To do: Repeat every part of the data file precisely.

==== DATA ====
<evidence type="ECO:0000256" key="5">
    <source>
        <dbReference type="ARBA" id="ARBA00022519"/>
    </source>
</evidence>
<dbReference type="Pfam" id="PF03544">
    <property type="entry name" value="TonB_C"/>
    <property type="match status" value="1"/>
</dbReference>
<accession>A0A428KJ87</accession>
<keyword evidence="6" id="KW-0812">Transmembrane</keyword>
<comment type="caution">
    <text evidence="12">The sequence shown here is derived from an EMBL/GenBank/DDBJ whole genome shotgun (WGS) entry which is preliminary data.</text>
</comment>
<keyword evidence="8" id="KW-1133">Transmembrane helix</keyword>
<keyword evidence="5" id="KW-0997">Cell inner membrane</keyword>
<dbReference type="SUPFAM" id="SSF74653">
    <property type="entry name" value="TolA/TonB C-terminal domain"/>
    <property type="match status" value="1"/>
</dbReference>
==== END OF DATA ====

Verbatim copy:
<evidence type="ECO:0000256" key="5">
    <source>
        <dbReference type="ARBA" id="ARBA00022519"/>
    </source>
</evidence>
<dbReference type="Pfam" id="PF03544">
    <property type="entry name" value="TonB_C"/>
    <property type="match status" value="1"/>
</dbReference>
<accession>A0A428KJ87</accession>
<keyword evidence="6" id="KW-0812">Transmembrane</keyword>
<comment type="caution">
    <text evidence="12">The sequence shown here is derived from an EMBL/GenBank/DDBJ whole genome shotgun (WGS) entry which is preliminary data.</text>
</comment>
<keyword evidence="8" id="KW-1133">Transmembrane helix</keyword>
<keyword evidence="5" id="KW-0997">Cell inner membrane</keyword>
<dbReference type="SUPFAM" id="SSF74653">
    <property type="entry name" value="TolA/TonB C-terminal domain"/>
    <property type="match status" value="1"/>
</dbReference>